INTERVAL is a cohort of healthy blood donors (N~50,000; recruited 2012-2014) which was set up by the Universities of Cambridge and Oxford in collaboration with NHS Blood and Transplant (NHSBT). INTERVAL’s design is a randomised trial to study the safety of varying the time interval between blood donations. INTERVAL participants include approx. 25,000 men and 25,000 women, recruited at aged 18 years and older (median 44 years of age) across 25 NSHBT blood donation centres across England. Methods of collection have been described previously. As described here, blood samples have been extensively profiled using various omics technologies.

The Fenland Study


The Fenland study is a population-based cohort of about 12,000 participants of Caucasian-ancestry born between 1950 and 1975 who underwent detailed phenotyping at the baseline visit from 2005 to 2015. Participants were recruited from general practice surgeries in the Cambridgeshire region in the UK. The study aims to investigate the interaction between environmental and genetic factors in determining obesity, type 2 diabetes, and related metabolic disorders. These conditions are a considerable public health concern, but their causes and factors that predict who will be affected by them are not completely understood.


The Northern Swedish Population Health Study (NSPHS)) is a Swedish community-based cohort with randomly recruited participants from the parishes of Karesuando and Soppero, County of Norrbotten (median age, 50 years; N = 1,037). People in this area either lead a traditional, subsistence-based, lifestyle mainly based on reindeer herding, hunting and fishing, or a lifestyle similar to other western European countries. The study measures a broad spectrum of environmental (e.g. occupation, diet, physical activity and daylight exposure) and genetic (e.g. single-nucleotide polymorphisms) factors of relevance for health risk. A comprehensive set of health indicators, clinical measures (e.g. blood lipids, proteins) and diagnoses of cardiovascular, orthopedic and metabolic diseases has also been collected.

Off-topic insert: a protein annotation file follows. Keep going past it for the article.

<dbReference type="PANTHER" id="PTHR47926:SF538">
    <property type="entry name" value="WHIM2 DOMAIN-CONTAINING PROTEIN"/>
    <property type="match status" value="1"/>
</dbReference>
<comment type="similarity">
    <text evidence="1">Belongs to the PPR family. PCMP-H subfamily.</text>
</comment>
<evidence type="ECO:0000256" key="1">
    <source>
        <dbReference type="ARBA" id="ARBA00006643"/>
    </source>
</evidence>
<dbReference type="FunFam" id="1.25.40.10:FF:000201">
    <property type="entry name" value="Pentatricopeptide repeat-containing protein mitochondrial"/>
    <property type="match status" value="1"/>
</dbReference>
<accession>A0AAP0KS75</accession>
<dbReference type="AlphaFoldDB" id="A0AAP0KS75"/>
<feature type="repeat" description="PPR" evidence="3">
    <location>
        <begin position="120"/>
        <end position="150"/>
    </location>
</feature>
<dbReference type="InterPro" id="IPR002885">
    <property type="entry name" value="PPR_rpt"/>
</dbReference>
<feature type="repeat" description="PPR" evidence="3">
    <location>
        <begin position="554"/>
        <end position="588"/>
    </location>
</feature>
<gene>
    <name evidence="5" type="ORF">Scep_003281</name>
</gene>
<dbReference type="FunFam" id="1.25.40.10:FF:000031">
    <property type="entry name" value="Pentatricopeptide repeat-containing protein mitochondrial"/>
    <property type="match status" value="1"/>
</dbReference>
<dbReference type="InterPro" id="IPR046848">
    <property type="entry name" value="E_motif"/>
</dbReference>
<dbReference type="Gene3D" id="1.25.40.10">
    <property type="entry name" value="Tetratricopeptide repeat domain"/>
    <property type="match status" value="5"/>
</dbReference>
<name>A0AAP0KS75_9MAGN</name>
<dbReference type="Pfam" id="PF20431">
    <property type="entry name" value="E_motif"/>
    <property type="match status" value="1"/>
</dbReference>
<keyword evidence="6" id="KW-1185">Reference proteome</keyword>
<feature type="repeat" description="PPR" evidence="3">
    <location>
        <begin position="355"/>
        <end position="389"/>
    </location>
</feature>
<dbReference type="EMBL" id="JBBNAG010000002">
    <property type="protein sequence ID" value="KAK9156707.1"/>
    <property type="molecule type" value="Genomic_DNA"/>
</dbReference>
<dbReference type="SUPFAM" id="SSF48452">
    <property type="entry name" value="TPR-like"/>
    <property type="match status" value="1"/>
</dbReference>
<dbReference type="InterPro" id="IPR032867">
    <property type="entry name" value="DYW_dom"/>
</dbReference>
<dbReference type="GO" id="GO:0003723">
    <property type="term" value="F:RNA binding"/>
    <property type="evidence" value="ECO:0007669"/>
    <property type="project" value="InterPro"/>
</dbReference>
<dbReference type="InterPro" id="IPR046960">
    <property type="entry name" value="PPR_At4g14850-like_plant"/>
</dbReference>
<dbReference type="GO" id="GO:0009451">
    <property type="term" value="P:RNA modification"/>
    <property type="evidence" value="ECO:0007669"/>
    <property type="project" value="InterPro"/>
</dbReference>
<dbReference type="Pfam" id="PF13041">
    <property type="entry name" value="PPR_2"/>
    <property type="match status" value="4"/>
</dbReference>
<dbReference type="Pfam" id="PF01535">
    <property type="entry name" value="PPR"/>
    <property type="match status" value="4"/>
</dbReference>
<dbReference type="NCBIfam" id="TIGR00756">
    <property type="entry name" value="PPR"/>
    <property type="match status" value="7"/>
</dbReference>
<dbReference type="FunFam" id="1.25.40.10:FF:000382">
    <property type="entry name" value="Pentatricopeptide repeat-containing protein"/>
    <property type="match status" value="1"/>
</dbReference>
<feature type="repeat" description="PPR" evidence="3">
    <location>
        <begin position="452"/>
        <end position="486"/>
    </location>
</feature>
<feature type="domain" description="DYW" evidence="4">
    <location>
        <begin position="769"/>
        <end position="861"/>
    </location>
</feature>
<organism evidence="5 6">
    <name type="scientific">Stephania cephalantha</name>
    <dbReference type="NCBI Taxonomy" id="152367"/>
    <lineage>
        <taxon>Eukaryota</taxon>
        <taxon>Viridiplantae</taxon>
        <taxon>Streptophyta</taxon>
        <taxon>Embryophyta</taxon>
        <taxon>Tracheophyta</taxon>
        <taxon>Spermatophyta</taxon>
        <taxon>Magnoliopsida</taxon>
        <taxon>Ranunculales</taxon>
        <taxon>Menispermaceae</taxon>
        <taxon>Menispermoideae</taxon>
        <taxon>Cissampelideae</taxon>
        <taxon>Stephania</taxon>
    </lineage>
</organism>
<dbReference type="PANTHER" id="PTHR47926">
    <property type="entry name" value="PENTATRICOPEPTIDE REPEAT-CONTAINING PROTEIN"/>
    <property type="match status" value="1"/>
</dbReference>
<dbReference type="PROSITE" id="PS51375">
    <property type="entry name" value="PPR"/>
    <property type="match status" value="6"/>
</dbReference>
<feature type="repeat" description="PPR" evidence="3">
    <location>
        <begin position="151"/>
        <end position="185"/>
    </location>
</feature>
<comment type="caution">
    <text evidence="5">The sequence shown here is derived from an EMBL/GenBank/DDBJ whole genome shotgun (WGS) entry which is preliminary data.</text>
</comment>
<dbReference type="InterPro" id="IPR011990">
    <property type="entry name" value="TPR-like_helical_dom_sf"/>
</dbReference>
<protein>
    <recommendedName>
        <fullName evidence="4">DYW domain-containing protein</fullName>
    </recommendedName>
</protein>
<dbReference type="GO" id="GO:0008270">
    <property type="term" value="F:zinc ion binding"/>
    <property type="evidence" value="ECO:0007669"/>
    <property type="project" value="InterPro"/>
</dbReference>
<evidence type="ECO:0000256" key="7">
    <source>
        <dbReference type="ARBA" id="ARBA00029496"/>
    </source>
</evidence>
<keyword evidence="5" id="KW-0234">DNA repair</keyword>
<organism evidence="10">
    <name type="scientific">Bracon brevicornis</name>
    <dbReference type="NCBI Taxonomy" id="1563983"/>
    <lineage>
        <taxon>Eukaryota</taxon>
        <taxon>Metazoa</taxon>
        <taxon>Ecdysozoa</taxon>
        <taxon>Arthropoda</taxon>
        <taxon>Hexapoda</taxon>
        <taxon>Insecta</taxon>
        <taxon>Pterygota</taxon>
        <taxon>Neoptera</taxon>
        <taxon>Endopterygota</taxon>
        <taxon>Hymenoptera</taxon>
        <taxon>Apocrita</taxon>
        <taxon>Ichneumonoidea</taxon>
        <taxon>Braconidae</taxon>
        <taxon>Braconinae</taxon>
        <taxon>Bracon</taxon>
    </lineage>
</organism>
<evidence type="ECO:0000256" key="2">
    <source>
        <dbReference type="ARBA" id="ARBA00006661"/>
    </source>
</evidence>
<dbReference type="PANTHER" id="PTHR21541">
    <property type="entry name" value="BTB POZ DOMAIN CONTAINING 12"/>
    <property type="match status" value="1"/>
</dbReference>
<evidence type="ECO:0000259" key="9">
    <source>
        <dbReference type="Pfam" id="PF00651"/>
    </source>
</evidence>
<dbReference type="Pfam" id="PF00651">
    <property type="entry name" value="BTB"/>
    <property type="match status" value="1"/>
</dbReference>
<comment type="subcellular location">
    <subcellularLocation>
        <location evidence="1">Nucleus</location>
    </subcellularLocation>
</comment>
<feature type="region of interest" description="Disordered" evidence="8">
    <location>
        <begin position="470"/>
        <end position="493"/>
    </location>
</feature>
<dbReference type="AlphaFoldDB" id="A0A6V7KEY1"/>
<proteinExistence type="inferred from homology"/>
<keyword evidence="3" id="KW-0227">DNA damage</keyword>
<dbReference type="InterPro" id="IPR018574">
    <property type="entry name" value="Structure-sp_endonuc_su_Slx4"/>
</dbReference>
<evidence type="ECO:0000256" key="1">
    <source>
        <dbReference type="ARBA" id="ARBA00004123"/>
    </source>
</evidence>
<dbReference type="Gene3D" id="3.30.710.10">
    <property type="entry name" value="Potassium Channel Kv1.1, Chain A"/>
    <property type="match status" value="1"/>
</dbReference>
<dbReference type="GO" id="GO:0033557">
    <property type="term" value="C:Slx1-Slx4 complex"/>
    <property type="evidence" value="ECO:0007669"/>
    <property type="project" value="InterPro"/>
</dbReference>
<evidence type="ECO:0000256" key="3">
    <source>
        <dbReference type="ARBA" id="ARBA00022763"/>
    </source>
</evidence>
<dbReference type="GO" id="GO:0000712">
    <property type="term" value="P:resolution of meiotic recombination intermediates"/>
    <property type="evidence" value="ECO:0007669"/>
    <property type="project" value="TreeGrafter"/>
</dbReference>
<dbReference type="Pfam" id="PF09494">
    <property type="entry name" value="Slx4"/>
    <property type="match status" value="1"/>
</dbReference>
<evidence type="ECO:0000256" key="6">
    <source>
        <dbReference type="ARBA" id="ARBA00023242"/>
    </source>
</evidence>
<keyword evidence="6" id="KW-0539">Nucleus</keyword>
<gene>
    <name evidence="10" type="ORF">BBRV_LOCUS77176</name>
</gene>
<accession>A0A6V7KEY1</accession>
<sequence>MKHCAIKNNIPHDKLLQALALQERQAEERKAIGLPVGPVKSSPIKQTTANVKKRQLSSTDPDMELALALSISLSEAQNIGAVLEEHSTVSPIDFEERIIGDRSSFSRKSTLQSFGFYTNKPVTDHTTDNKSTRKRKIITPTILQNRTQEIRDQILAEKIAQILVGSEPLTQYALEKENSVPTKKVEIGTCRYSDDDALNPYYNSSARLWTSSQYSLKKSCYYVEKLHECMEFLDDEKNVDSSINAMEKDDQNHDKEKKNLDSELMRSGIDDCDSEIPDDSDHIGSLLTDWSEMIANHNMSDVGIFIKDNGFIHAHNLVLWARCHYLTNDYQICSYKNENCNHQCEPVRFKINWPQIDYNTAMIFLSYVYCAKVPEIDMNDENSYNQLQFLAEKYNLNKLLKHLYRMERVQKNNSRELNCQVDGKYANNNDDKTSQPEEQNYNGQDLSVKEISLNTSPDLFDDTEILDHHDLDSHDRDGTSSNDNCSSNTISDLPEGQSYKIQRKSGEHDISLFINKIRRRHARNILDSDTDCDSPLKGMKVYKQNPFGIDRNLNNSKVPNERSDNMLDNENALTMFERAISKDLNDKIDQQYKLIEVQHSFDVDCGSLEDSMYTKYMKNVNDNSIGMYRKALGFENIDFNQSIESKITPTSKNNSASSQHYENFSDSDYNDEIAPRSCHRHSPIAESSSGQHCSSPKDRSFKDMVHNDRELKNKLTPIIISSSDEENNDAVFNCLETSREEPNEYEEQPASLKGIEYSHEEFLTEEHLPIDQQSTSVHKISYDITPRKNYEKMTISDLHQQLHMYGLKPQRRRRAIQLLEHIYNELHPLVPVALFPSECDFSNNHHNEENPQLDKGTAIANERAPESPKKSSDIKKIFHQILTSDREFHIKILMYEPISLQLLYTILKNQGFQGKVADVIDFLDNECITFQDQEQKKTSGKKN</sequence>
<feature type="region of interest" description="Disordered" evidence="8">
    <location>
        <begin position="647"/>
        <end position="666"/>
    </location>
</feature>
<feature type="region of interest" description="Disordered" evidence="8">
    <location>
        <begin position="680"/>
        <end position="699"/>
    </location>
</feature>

The Orkney Complex Disease Study (ORCADES) is a family-based study that seeks to identify genetic factors influencing cardiovascular and other disease risk in the isolated archipelago of the Orkney Isles in northern Scotland (McQuillan et al., 2008). Genetic diversity in this population is decreased compared to Mainland Scotland, consistent with the high levels of endogamy historically. 2078 participants aged 16-100 years were recruited between 2005 and 2011, most having three or four grandparents from Orkney, the remainder with two Orcadian grandparents. Fasting blood samples were collected and many health-related phenotypes and environmental exposures were measured in each individual. Extensive proteomic, methylomic, metabolomic, glycomic and lipidomic data are also available.

The UK Biobank


The UK Biobank is a prospective cohort study with deep genetic and phenotypic data collected on approximately 500,000 individuals from across the United Kingdom, aged between 40 and 69 at recruitment. A rich variety of phenotypic and health-related information is available on each participant, including biological measurements, lifestyle indicators, biomarkers in blood and urine, and imaging of the body and brain. Follow-up information is provided by linking health and medical records. Genome-wide genotype data have been collected on all participants, providing many opportunities for the discovery of new genetic associations and the genetic bases of complex traits.

The VIKING Health Study


The VIKING Health Study aims to discover the genes and variants that influence the risk of common, complex diseases. Many common diseases are known as complex, because they’re influenced by many genes and environmental factors. Common, complex diseases include diabetes, osteoporosis, stroke, heart disease, myopia, glaucoma and chronic kidney and lung disease. Finding the genes involved is the first step on the road to developing new ways of diagnosing and treating these diseases. From March 2013 to March 2015, the study recruited 2,105 volunteers, with at least two grandparents from Shetland. Each volunteer completed a postal health survey questionnaire and attended a 2-hour measurement clinic. They also attended a 20-minute venepuncture clinic, to give a blood sample. The dedicated research clinic was based in Lerwick.